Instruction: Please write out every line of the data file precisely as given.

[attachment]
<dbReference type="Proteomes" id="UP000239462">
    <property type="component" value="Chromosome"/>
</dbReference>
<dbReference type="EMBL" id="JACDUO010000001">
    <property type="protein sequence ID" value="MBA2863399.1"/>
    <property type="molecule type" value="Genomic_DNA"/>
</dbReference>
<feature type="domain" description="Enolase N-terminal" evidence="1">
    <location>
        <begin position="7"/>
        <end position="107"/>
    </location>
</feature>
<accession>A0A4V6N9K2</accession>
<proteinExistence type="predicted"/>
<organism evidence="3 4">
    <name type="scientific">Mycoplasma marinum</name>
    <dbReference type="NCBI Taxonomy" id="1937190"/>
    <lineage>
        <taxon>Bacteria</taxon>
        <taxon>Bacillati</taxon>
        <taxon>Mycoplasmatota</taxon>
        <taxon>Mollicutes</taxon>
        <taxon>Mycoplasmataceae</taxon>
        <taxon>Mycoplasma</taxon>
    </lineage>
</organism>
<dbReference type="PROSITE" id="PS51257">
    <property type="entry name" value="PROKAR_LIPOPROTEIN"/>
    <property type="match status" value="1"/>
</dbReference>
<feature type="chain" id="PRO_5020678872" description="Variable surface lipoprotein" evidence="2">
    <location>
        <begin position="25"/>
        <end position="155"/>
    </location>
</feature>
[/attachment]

<dbReference type="Proteomes" id="UP000239462">
    <property type="component" value="Chromosome"/>
</dbReference>
<dbReference type="EMBL" id="JACDUO010000001">
    <property type="protein sequence ID" value="MBA2863399.1"/>
    <property type="molecule type" value="Genomic_DNA"/>
</dbReference>
<feature type="domain" description="Enolase N-terminal" evidence="1">
    <location>
        <begin position="7"/>
        <end position="107"/>
    </location>
</feature>
<accession>A0A4V6N9K2</accession>
<proteinExistence type="predicted"/>
<organism evidence="3 4">
    <name type="scientific">Mycoplasma marinum</name>
    <dbReference type="NCBI Taxonomy" id="1937190"/>
    <lineage>
        <taxon>Bacteria</taxon>
        <taxon>Bacillati</taxon>
        <taxon>Mycoplasmatota</taxon>
        <taxon>Mollicutes</taxon>
        <taxon>Mycoplasmataceae</taxon>
        <taxon>Mycoplasma</taxon>
    </lineage>
</organism>
<dbReference type="PROSITE" id="PS51257">
    <property type="entry name" value="PROKAR_LIPOPROTEIN"/>
    <property type="match status" value="1"/>
</dbReference>
<feature type="chain" id="PRO_5020678872" description="Variable surface lipoprotein" evidence="2">
    <location>
        <begin position="25"/>
        <end position="155"/>
    </location>
</feature>